Results 1  10
of
24
On the impossibility of efficiently combining collision resistant hash functions
 In Proc. Crypto ’06
, 2006
"... Abstract. Let H1, H2 be two hash functions. We wish to construct a new hash function H that is collision resistant if at least one of H1 or H2 is collision resistant. Concatenating the output of H1 and H2 clearly works, but at the cost of doubling the hash output size. We ask whether a better constr ..."
Abstract

Cited by 15 (0 self)
 Add to MetaCart
Abstract. Let H1, H2 be two hash functions. We wish to construct a new hash function H that is collision resistant if at least one of H1 or H2 is collision resistant. Concatenating the output of H1 and H2 clearly works, but at the cost of doubling the hash output size. We ask whether a better construction exists, namely, can we hedge our bets without doubling the size of the output? We take a step towards answering this question in the negative — we show that any secure construction that evaluates each hash function once cannot output fewer bits than simply concatenating the given functions. 1
Oblivioustransfer amplification
 In Proc. EUROCRYPT ’07
"... Oblivious transfer (OT) is a primitive of paramount importance in cryptography or, more precisely, two and multiparty computation due to its universality. Unfortunately, OT cannot be achieved in an unconditionally secure way for both parties from scratch. Therefore, it is a natural question what i ..."
Abstract

Cited by 15 (7 self)
 Add to MetaCart
Oblivious transfer (OT) is a primitive of paramount importance in cryptography or, more precisely, two and multiparty computation due to its universality. Unfortunately, OT cannot be achieved in an unconditionally secure way for both parties from scratch. Therefore, it is a natural question what informationtheoretic primitives or computational assumptions OT can be based on. The results in our paper are threefold. First, we show how to optimally realize unconditionally secure OT from a weak variant of OT called universal OT, for which a malicious receiver can virtually obtain any possible information he wants, as long as he does not get all the information. This result is based on a novel distributed leftover hashlemma which is of independent interest. Second, we give conditions for when OT can be obtained from a faulty variant of OT called weak OT, for which it can occur that any of the parties obtains too much information, or the result is incorrect. These bounds and protocols, which correct on previous results by Damg˚ard et. al., are of central interest since in most known realizations of OT from weak primitives, such as noisy channels, a weak OT is constructed first. Finally, we carry over our results to the computational setting and show how a weak OT that is sometimes incorrect and is only mildly secure against computationally bounded adversaries can be strengthened.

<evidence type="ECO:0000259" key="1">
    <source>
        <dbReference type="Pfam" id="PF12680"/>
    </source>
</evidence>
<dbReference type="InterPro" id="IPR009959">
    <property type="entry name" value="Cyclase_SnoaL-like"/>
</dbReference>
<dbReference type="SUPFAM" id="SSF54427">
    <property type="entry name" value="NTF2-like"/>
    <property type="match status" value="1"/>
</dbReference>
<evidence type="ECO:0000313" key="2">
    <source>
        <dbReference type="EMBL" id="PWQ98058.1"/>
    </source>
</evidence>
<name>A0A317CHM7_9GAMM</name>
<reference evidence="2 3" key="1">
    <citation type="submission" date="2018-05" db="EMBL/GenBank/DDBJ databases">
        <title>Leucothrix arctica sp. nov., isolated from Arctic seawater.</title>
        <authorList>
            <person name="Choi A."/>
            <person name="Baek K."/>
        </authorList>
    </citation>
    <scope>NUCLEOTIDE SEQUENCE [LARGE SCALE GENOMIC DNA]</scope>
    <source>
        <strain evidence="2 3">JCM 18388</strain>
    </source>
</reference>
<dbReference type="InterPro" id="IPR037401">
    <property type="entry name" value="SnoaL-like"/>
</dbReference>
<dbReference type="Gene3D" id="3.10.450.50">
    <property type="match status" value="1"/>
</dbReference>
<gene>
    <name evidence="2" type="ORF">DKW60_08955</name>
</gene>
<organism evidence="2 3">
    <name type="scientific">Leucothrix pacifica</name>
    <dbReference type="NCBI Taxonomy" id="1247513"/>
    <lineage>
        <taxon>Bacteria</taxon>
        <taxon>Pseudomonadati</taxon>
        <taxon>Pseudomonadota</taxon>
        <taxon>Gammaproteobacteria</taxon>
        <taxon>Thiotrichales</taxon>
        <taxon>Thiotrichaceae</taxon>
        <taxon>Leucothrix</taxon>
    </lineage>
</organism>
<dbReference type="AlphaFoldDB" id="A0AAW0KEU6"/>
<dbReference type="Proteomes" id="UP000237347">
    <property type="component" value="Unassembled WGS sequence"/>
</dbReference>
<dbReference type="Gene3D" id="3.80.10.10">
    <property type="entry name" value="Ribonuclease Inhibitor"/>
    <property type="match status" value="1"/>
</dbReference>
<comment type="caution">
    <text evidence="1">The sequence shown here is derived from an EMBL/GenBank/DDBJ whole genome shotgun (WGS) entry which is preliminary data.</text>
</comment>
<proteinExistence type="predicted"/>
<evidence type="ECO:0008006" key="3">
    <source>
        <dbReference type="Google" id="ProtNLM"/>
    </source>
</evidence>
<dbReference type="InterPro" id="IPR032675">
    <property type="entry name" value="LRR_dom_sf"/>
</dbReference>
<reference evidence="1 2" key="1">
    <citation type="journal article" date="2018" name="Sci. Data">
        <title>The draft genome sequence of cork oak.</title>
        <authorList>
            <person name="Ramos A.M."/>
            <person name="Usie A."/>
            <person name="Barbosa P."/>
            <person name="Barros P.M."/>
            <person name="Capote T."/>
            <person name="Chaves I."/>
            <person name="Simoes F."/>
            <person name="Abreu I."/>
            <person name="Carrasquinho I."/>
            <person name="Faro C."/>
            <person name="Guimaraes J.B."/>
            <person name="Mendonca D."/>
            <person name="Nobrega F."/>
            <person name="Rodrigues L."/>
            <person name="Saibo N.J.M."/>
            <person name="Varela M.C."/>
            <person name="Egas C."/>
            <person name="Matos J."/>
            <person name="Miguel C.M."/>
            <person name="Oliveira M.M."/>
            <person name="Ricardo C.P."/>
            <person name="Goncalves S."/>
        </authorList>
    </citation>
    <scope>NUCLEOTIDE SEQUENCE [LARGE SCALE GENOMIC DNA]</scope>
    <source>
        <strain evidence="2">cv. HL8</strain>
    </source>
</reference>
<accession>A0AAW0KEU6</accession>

On robust combiners for private information retrieval and other primitives
 CRYPTO
, 2006
"... Abstract. Let A and B denote cryptographic primitives. A (k, m)robust AtoB combiner is a construction, which takes m implementations of primitive A as input, and yields an implementation of primitive B, which is guaranteed to be secure as long as at least k input implementations are secure. The ma ..."
Abstract

Cited by 13 (2 self)
 Add to MetaCart
Abstract. Let A and B denote cryptographic primitives. A (k, m)robust AtoB combiner is a construction, which takes m implementations of primitive A as input, and yields an implementation of primitive B, which is guaranteed to be secure as long as at least k input implementations are secure. The main motivation for such constructions is the tolerance against wrong assumptions on which the security of implementations is based. For example, a (1,2)robust AtoB combiner yields a secure implementation of B even if an assumption underlying one of the input implementations of A turns out to be wrong. In this work we study robust combiners for private information retrieval (PIR), oblivious transfer (OT), and bit commitment (BC). We propose a (1,2)robust PIRtoPIR combiner, and describe various optimizations based on properties of existing PIR protocols. The existence of simple PIRtoPIR combiners is somewhat surprising, since OT, a very closely related primitive, seems difficult to combine (Harnik et al., Eurocrypt’05). Furthermore, we present (1,2)robust PIRtoOT and PIRtoBC combiners. To the best of our knowledge these are the first constructions of AtoB combiners with A � = B. Such combiners, in addition to being interesting in their own right, offer insights into relationships between cryptographic primitives. In particular, our PIRtoOT combiner together with the impossibility result for OTcombiners of Harnik et al. rule out certain types of reductions of PIR to OT. Finally, we suggest a more finegrained approach to construction of robust combiners, which may lead to more efficient and practical combiners in many scenarios.
A complete publickey cryptosystem
 Groups, Complexity, Cryptology
"... We present a cryptosystem which is complete for the class of probabilistic publickey cryptosystems with bounded error. Besides traditional encryption schemes such as RSA and El Gamal and probabilistic encryption of Goldwasser and Micali, this class contains also AjtaiDwork and NTRU cryptosystems. ..."
Abstract

Cited by 9 (6 self)
 Add to MetaCart
We present a cryptosystem which is complete for the class of probabilistic publickey cryptosystems with bounded error. Besides traditional encryption schemes such as RSA and El Gamal and probabilistic encryption of Goldwasser and Micali, this class contains also AjtaiDwork and NTRU cryptosystems. The latter two make errors with a small positive probability. 1.
Nontrivial blackbox combiners for collisionresistant hashfunctions don’t exist
 In Proc. Eurocrypt ’07
, 2007
"... 1 Introduction A function H: f0; 1g ..."
On optimal heuristic randomized semidecision procedures, with applications to proof complexity and cryptography
, 2010
"... ..."
Robust MultiProperty Combiners for Hash Functions Revisited